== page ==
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Analytics firm Strategy Analytics predicts that this year, there will be more than 7 billion Wi-Fi enabled devices in use worldwide. That number has steadily increased over the past few years as the global population becomes more mobile, but maintains a need to stay constantly connected.

Internet connections are easy enough to come by in homes and apartments, but they are becoming just as common in public places thanks to Wi-Fi hotspots. Here’s what you need to know about staying connected and staying mobile.

1. What is a Wi-Fi hotspot?

A Wi-Fi hot spot is both a place and a thing. The term is used interchangeably to describe a public place where a user can connect to the internet and the device itself used to make the connection. Much like your router that allows you to access the internet wirelessly in your home, a hotspot allows an individual to access the internet, so long as they have the password. They are most often available in coffee shops, libraries, hotels, and other public places. As long as your device is in range and you have the correct password, connecting to a hotspot should be simple.

Public hotspots vs. private hotspots
The average person is most familiar with public hotspots. Some places will offer access to the internet via Wi-Fi for free, others keep the password hidden behind the register to encourage paying customers, and others still will require you to agree to their terms of use. All are perfectly common scenarios in any public hotspot.

Private hotspots are typically used by a single individual between their own devices. The most common example of a private hotspot is using one device, like a cell phone with a data plan, to gain access to the internet on another device, like a tablet or laptop.

2. Who uses Wi-Fi hotspots?

Nearly everyone with a Wi-Fi enabled device will find themselves in need of a hotspot at some point in their lives. For college students, that can be during finals week when they hit the nearest coffee shop for a change of scenery while studying. Business professionals that travel often take comfort in the both the abundance of public Wi-Fi hotspots> and the security of private hotspots. Even the average person will take advantage of free Wi-Fi hotspots to reduce the data usage on their cell phone plan.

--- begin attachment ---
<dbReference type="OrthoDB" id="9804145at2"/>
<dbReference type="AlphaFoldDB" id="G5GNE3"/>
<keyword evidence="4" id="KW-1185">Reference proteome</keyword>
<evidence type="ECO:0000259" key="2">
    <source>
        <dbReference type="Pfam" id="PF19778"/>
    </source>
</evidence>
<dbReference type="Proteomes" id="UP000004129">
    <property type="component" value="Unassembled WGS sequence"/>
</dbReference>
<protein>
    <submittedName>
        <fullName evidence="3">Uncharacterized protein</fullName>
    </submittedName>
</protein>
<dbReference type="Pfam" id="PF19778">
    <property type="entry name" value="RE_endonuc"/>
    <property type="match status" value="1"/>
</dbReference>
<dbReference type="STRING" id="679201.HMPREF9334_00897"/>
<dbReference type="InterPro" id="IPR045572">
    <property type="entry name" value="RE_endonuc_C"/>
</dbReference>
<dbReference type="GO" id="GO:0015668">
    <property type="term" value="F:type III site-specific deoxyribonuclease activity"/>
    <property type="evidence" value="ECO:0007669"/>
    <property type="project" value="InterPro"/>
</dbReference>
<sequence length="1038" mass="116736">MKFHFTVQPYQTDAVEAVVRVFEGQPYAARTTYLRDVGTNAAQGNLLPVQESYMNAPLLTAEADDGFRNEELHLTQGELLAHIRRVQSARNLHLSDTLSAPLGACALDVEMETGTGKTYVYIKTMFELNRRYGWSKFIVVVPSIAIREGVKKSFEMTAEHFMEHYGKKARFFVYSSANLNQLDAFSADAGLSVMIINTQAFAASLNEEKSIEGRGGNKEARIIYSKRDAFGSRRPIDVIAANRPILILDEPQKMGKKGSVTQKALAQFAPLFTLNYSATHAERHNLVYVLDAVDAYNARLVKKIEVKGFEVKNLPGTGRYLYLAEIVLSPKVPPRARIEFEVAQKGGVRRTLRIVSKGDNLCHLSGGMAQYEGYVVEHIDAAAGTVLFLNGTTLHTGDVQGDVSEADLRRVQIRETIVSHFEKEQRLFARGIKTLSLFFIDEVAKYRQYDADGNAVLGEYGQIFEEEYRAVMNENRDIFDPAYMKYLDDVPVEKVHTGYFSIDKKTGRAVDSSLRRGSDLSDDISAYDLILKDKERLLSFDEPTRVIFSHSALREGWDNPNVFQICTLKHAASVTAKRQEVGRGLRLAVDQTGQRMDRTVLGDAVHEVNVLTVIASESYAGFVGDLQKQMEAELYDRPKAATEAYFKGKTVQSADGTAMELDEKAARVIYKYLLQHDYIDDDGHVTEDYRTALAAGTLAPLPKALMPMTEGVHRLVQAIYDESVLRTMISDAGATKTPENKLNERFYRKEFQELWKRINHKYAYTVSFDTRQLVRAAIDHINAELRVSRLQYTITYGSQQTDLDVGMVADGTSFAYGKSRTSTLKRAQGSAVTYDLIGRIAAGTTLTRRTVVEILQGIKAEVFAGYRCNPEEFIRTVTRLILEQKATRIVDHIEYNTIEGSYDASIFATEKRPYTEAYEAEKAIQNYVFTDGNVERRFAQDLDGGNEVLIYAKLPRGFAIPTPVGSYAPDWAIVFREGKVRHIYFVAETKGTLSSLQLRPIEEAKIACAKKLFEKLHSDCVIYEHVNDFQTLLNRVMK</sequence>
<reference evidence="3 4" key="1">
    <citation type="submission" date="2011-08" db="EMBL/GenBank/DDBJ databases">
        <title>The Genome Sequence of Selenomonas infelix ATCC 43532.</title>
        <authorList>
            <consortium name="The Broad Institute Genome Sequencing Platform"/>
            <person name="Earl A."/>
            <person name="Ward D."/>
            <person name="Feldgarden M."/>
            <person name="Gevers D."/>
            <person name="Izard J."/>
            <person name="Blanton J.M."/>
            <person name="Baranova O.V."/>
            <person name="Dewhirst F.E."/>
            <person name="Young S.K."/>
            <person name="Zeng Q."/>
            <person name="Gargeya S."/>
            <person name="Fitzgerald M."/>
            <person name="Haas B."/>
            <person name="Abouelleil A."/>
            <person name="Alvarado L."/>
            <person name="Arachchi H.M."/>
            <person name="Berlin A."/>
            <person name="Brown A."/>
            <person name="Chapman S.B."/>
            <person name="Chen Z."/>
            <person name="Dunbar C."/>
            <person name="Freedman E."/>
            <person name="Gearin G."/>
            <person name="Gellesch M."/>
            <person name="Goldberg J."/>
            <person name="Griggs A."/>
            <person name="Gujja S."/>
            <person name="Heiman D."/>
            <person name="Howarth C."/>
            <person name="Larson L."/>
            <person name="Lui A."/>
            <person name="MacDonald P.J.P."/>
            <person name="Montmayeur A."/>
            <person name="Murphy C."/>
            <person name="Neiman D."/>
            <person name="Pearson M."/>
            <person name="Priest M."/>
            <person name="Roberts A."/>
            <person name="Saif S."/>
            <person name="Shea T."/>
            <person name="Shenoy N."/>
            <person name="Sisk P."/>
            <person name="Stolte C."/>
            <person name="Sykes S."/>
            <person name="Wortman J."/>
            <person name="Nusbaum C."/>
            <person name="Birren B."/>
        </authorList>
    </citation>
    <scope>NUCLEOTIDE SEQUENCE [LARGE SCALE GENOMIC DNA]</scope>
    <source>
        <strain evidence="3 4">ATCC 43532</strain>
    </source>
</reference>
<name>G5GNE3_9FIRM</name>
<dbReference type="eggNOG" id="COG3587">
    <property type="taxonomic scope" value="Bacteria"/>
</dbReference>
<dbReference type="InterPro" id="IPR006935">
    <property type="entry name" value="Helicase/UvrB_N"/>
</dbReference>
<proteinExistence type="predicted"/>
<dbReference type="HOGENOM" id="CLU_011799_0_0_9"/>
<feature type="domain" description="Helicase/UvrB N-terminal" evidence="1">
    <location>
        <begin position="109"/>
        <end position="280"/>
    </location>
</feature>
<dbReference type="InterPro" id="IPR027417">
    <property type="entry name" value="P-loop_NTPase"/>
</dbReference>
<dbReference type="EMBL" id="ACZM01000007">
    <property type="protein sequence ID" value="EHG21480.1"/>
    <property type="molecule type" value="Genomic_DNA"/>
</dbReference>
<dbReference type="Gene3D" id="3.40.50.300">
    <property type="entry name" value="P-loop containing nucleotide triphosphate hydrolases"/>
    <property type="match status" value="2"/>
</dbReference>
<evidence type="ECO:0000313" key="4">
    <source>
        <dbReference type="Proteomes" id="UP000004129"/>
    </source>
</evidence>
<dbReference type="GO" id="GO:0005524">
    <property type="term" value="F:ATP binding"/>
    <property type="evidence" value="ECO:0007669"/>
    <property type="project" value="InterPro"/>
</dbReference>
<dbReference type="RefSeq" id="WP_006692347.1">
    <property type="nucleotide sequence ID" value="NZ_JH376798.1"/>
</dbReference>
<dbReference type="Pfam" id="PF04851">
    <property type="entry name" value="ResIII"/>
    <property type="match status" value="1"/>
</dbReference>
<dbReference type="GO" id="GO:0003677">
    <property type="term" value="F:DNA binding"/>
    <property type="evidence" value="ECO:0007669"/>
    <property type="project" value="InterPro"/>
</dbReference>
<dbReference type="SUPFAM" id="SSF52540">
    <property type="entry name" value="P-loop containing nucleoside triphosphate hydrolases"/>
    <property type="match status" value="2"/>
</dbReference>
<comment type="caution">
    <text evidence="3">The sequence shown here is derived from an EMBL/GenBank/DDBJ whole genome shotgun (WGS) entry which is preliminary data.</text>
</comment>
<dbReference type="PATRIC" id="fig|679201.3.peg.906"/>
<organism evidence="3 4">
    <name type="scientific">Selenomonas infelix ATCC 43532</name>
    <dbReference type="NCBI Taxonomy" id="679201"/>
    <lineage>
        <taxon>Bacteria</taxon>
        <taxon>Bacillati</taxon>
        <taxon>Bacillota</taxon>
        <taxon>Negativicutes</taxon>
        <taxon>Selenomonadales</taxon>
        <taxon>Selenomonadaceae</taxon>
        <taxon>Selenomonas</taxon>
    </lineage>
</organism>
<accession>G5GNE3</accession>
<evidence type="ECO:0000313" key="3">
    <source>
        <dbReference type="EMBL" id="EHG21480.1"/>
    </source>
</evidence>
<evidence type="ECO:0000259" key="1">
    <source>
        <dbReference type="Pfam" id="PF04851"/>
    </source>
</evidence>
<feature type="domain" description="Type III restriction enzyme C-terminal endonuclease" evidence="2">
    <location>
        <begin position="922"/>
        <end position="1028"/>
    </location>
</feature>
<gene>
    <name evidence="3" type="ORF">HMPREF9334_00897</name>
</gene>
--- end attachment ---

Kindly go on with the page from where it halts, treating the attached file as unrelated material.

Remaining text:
3. Should I be concerned about security?

As with any device accessed by multiple people, there are potential security and privacy threats associated with public hotspots. The connection between users and the access point (hotspot) is not always encrypted. This allows malicious users the opportunity to stage attacks or gain access to any data that may be transmitted between the hotspot and the user’s device.

Private hotspots offer more security. The private or portable hotspot owner has the ability to upgrade the encryption, change the network name, create complicated passwords, and, most of all, control who can connect to the hotspot. As many professionals take business outside of the office to public places, a portable, private hotspot could be well worth the investment.

4. What features does a hotspot typically have?

Most hotspot devices come with the same standard features. The most basic hotspot will allow multiple devices to connect to the internet and provide at least a basic level of security. More advanced devices will work internationally and provide unlimited data. There are a variety of options to meet an individual’s needs and security requirements.

Mobile hotspots will continue to rise in popularity as mobile carriers cap data plans. Our current shift to an on-demand population requires it. From entertainment to business, our need for constant connectivity is influencing the devices we carry on a daily basis.

NUU Mobile manufactures budget-friendly, unlocked smartphones and mobile technologies. The NUU i1 is a 4G LTE global hotspot that works more than 100 countries. International travelers can stay safely connected without locking into a contract or accruing fees. Learn more about the NUU i1 here.

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